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USMC Virtual Campaign Library: Haiti 1915 -1934


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teufelhunde.ret

American Poses With Dead Haitian Troops: Original caption: 10/11/1915-Haiti: Hatian revelutionists killed in engagement with U.S. Marines and rapid fire guns which was captured by marines. Image © Bettmann/CORBIS

 

 

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teufelhunde.ret

Sailors and Marines With Guns On Hatian Shore: Original caption: 1915-Haiti: Navy and Marines from the U.S.S. Wasington ashore for the capture of Port-Au-Prince. Image: © Bettmann/CORBIS

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teufelhunde.ret

Marines On Boat Headed For Haiti: Original caption: 1915-Philadelphia, PA: Marines boarding the U.S.C Conneticut at League Island Navy Yard, Philadelphia, July 31, when 500 of them sailed for Port-Au-Prince, Haiti, to assist in disarming the unruly natives. Image © Bettmann/CORBIS

 

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teufelhunde.ret

United Stated Occupation Of Haiti: Original caption: 10/7/1915-Port Au Prince, Haiti: American occupation of Haiti. Gates of Presidential palace where President Villbrum Guilluiame Sam was cut to pieces after seeking fefuge in the French legation next door and was dragged through the streets of Port Au Prince with mob brandishing pieces of flesh cut from his body. Image © Bettmann/CORBIS

 

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teufelhunde.ret

Portrait of Olympic Rifle Team: Original caption: This photo shows the Olympic Rifle Team that will represent the little republic of Haiti in the International and Olympic Rifle matches to be held at Chalons and Rheins from June 7th to June 29th. These riflemen are members of the Haitian Gendarmerie, trained and officered by the U.S. Marine Corps; in the front row center are shown Lt. Col. Douglas C. McDougal, U.S. Marine Corps, and Major H. L. Smith, also of the Marine Corps. They accompanied the riflemen to France when they sailed from Port Au Prince. Image © Bettmann/CORBIS

 

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teufelhunde.ret

Officers of Gendarmie D'Haiti: Original caption: 1919-Left to right: First Lieutenant Emory Wallace, the President, First Lieutenant I.M. Freeman, standing behind President, First Lieutenanat Miller. The officers of the Gendarmie D'Haiti here shown are noncommissioned officers of the U.S. Marine Corps. Image © Bettmann/CORBIS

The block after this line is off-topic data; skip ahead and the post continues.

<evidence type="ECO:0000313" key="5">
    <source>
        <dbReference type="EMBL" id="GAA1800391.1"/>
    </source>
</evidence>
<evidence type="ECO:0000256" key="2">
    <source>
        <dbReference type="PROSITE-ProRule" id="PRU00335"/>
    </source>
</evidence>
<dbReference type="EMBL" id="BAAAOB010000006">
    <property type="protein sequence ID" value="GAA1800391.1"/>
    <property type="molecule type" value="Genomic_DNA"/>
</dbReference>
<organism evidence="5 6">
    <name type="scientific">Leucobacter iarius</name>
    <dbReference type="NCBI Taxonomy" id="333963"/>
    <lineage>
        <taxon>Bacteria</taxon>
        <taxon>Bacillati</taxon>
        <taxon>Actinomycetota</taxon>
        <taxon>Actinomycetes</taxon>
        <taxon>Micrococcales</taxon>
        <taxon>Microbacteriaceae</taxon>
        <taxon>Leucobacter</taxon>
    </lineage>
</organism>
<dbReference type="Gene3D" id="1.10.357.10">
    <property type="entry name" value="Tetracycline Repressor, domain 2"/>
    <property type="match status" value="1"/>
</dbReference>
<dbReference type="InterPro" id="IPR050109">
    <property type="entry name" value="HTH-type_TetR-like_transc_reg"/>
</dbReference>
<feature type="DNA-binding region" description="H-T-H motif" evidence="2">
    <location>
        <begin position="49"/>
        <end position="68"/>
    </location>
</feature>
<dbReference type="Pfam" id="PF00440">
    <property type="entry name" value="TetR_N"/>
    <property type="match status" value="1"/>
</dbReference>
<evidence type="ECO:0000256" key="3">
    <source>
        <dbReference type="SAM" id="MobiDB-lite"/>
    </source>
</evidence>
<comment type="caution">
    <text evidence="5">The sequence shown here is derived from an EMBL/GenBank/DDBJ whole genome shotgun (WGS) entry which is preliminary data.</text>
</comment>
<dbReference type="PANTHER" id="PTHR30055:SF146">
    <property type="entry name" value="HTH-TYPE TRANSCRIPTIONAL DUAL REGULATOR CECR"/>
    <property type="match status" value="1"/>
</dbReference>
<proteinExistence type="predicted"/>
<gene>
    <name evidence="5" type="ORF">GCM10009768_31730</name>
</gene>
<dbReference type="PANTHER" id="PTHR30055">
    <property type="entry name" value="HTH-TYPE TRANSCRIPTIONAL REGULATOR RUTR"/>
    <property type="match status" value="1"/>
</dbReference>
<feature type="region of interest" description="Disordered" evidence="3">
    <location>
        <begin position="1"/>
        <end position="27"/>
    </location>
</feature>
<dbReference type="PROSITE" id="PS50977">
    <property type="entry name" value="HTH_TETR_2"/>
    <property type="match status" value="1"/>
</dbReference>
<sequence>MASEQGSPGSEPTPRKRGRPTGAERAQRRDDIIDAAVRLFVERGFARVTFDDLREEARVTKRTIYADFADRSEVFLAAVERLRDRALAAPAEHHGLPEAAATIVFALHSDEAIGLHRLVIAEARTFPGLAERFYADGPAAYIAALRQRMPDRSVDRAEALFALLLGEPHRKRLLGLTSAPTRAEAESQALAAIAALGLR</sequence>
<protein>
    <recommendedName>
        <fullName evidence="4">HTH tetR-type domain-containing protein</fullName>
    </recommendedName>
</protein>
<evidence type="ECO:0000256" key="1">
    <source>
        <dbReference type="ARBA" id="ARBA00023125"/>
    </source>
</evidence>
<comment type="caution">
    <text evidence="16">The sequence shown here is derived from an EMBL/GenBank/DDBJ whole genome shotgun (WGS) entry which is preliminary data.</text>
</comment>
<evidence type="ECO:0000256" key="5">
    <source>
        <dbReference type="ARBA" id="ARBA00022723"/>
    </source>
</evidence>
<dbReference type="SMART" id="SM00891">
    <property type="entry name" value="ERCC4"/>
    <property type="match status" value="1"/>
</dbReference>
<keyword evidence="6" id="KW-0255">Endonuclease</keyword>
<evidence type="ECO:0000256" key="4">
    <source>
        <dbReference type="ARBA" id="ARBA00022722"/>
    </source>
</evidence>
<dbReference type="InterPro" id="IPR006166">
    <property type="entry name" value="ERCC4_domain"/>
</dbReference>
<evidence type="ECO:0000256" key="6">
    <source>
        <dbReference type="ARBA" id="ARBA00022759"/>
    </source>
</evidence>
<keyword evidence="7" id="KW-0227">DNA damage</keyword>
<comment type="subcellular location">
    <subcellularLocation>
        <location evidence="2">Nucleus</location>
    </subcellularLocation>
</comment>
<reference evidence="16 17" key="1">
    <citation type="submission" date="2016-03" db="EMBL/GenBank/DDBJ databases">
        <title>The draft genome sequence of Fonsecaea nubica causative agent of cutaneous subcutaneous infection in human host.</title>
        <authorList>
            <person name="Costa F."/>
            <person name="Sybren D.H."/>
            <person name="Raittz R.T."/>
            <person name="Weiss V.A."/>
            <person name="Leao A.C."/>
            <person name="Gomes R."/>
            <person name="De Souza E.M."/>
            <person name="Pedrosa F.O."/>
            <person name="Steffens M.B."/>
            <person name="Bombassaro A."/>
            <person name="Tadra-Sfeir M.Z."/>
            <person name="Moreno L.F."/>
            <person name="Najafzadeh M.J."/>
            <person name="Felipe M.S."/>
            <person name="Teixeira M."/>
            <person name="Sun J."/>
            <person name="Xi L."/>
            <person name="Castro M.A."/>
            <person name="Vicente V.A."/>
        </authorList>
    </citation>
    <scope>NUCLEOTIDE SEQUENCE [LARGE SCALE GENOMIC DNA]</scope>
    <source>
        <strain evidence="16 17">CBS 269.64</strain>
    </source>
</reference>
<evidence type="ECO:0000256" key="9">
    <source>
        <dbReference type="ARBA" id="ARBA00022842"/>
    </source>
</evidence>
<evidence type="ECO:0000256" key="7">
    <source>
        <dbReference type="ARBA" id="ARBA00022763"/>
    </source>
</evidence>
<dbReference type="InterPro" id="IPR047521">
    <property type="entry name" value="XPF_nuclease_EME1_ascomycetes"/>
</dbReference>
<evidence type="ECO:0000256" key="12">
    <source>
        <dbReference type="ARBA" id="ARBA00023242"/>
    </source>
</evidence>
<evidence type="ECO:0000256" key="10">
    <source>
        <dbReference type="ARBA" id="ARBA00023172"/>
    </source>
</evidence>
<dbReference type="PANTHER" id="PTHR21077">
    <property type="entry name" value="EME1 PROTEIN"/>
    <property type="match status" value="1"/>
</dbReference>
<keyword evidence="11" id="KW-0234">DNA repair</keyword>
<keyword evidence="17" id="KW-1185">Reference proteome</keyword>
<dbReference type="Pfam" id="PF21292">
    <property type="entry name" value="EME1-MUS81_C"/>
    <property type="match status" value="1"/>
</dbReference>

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teufelhunde.ret

John H. Russel: Original caption: Filed 2/15/1923- Portrait of Brigadier General John H. Russell, U.S. Marine Corps High Commissioner to Haiti, who has returned to Washington for a short visit. Image © Bettmann/CORBIS

 

Filed_2.15.1923__Portrait_of_Brigadier_General_John_H._Russell__U.S._Marine_Corps_High_Commissioner_to_Haiti__who_has_returned_to_Washington_for_a_short_visit..jpg

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From the Richard collection. To the left is a small notebook the Marine used to record his activities in the field. To the right a book in which the Marine kept track of all general orders. Bound together with a bootlace, it could be added to as new orders were made available.

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A page from the small field notes book.....Note the entry on 29 Jan...he notes he shot one Caco and captured two rifles. The book also contains route of march information, names of the local Haitians living in the area he was operating, and a list of Caco's he was looking for. He also wrote over a number of entries in the book making it hard to read...i wonder if he did this on purpose given the books content.

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Nation building c. 1917. If you think Iraq was the first time our military was called upon to establish stability in a foreign country and then create the infrastructure and the institutions to under pin a new democratic state....then you need to look at Haiti were the Marines were doing this starting in 1915. This page from the Richard collection illustrates how the Marines supported the elections of 1917 by creating the procedures and providing security to ensure a free and fair election took place. The attached document also included procedures for who could vote, how to organize and operate polling stations as well as how to tally the votes.